We have just had some day or other especially for women.

No, I am not talking about International Spoilt and Entitled Posh Birds’ Day – sorry, I mean International Women’s Day – but Mothering Sunday. However there was no media celebration, no fashionable debates, unlike its more globalist, corporate advertising (and therefore media content) friendly rival three days earlier.


Still, perhaps you cannot blame the powers that be, because proportionately being a mother is a declining vocation. In Western societies far too few babies are being born, and many more women in the West are now unwillingly childless, or are having fewer children than they wanted to.

Most of us know women who desperately wanted children but never had them. Needless to say this sadness dominates their lives and ripples outward, affecting the lives of those who love them. They turn up at family gatherings and celebrations and try their best to put a brave face on it and join in the fun, but in unguarded moments you can see the terrible deep misery and longing in their eyes, a grief many will take with them to the grave. For those of us lucky enough to have children, all birthday parties, Christmases and the like are tinged by the knowledge of that pain. Mothering Sunday is one of those days.

And few in politics or the media seem to care, let alone have a clue what to do about it. Well, that’s not surprising when our politicians and most of our media do not even discuss the matter, and for that there is absolutely no excuse: Europe’s demographic collapse has been going on for several decades. At the very least, you would have thought it would be suitable for discussion last week.

Not a bit of it. Instead, we are subjected to attempts by millennial snowflakes to make wolf-whistling a hate crime – something guaranteed to alienate men further from society and drive the sexes apart.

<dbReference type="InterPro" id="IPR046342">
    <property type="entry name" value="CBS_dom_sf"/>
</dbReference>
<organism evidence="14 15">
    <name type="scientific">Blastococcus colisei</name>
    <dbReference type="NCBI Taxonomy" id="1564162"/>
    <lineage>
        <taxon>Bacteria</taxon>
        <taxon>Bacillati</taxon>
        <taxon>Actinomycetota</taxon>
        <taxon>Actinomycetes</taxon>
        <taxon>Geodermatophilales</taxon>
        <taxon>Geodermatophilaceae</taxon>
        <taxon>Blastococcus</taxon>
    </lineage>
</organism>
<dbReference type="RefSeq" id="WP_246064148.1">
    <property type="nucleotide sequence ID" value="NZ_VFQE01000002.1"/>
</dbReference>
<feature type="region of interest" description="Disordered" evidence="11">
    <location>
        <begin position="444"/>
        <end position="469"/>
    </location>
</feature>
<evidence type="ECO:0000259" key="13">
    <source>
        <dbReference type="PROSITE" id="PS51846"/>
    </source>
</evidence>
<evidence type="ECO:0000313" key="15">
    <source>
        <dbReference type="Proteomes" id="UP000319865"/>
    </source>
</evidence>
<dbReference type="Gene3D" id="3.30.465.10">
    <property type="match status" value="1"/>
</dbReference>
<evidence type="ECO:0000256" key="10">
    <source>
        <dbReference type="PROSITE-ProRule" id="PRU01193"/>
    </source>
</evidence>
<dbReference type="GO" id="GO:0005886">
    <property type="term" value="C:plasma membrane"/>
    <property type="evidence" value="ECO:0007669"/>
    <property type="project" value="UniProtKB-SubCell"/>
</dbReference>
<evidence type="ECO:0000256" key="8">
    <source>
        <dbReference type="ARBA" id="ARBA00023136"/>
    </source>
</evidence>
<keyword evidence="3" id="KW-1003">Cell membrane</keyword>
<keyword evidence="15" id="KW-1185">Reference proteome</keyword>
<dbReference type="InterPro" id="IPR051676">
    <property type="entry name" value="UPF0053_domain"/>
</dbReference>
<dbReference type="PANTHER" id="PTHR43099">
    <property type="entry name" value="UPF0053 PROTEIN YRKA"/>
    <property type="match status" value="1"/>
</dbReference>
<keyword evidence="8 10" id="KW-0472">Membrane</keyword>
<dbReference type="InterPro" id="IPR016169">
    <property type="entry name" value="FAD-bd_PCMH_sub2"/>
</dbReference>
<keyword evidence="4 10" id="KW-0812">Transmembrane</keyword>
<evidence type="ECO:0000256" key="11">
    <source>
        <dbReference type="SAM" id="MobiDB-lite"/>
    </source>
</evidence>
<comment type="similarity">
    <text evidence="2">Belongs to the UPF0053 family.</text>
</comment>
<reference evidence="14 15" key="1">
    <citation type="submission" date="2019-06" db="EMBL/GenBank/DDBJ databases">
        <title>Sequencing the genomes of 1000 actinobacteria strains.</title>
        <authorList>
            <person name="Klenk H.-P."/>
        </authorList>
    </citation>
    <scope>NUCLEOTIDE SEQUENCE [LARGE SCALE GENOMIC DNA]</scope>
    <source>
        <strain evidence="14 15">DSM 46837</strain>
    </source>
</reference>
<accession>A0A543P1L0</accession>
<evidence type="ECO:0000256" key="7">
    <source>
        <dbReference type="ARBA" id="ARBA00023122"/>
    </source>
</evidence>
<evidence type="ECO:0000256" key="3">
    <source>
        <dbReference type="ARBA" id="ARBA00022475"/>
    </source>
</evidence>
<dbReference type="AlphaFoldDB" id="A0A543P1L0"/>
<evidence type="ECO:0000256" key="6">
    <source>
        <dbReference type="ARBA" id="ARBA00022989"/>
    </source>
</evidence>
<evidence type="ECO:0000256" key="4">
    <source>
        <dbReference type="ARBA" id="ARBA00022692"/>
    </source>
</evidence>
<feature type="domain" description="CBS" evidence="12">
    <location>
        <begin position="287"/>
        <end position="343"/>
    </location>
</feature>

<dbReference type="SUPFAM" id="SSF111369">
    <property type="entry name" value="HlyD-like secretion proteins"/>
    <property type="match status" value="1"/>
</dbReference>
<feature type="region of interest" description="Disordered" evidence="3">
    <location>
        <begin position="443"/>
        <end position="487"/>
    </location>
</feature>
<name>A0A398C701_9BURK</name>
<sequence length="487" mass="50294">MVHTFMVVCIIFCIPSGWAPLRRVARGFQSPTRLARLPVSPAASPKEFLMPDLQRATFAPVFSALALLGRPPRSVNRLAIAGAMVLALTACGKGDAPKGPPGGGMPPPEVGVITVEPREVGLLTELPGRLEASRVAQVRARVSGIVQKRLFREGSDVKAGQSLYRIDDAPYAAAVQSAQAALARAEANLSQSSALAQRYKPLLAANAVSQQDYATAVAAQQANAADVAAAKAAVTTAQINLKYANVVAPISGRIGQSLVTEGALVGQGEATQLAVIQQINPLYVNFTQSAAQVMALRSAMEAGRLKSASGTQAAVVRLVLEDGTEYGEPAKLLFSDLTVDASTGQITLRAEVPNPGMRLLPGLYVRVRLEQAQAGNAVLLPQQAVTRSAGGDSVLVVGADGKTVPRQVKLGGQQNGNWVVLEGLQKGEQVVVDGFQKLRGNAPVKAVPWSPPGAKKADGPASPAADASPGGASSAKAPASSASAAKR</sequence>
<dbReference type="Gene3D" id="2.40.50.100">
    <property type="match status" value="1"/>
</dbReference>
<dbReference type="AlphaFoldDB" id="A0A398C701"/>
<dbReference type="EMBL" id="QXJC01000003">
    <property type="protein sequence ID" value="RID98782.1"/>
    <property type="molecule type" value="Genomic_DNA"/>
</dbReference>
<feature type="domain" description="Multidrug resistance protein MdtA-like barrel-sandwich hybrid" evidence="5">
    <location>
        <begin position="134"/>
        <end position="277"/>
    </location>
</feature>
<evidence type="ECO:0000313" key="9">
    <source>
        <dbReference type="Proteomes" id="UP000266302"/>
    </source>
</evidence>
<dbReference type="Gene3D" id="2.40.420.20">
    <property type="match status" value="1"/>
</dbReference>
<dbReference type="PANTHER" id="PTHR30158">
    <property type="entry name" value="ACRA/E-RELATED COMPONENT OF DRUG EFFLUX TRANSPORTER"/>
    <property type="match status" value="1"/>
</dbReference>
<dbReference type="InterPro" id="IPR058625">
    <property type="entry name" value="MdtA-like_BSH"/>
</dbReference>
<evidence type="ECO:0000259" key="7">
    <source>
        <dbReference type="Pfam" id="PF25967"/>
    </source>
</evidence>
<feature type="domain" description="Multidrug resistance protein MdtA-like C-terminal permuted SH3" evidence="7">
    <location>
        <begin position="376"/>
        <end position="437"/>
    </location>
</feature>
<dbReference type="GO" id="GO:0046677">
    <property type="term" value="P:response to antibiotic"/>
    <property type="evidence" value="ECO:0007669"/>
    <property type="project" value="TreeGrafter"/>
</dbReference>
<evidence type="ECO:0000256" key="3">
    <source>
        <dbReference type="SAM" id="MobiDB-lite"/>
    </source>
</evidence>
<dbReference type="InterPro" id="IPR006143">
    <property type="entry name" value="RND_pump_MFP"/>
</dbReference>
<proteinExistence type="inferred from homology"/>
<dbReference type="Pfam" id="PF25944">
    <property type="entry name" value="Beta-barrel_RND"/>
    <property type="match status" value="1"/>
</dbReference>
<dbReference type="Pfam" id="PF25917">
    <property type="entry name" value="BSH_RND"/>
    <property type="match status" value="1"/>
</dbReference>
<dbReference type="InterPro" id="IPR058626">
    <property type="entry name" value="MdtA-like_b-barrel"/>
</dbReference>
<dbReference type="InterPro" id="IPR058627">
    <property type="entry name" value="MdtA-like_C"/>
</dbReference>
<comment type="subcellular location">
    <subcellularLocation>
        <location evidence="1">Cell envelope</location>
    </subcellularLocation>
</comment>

Small wonder that polls show that across the West respect for representative democracy is in sharp decline.

Good. Because ‘representative democracy’ is nothing of the kind, being neither representative nor democratic, and the decline of motherhood is yet another one to add to its litany of failures. As with so many other issues, those that pertain to the well-being of mothers or women in general show how the current system has become nothing less than an engine of social destruction. For instance, far from better representing the long-term interests of women, the new monstrous regiment of right-on middle-class female MPs have concentrated exclusively on issues and policies for women like themselves, and those in the professional middle-class floating voter demographics that they covet. The needs and desires of women in general, particularly working-class women living in constituencies where they weigh the Labour vote rather than count it, are probably more poorly represented now than for several decades. The severe long-term negative effects of working-class male alienation on these women’s lives is never mentioned, because the alienated do not vote. Even if reversed, the decline in marriage would take decades to take positive effect, which is useless to the ambitious politician. Abominations such as Rotherham and now Telford are covered up for decades, and discussion of the threat of Islam is avoided for fear of upsetting the Muslim vote, but heaven forfend that some middle-class journalist or politician has her knee touched or hears a wolf-whistle!

The truth is this: the current system skews debate and policy hopelessly in favour of cowardly, short-termist political decisions, often micro-targeted to niche groups whose votes carry far more weight than the vast majority, and that take no account at all of the impact on the broader organics of a functioning society over time. Having thus created heavily indebted and socially fractured societies, representative democracies have irreversibly run themselves into the sand. As the Brexit referendum showed, we need a parallel system of Swiss-style direct democracy to tackle the big challenges in society that affect women and men alike. Parliament must be stripped of its sovereignty. Until such change is brought about, all else is just noise, and no true social progress can be made.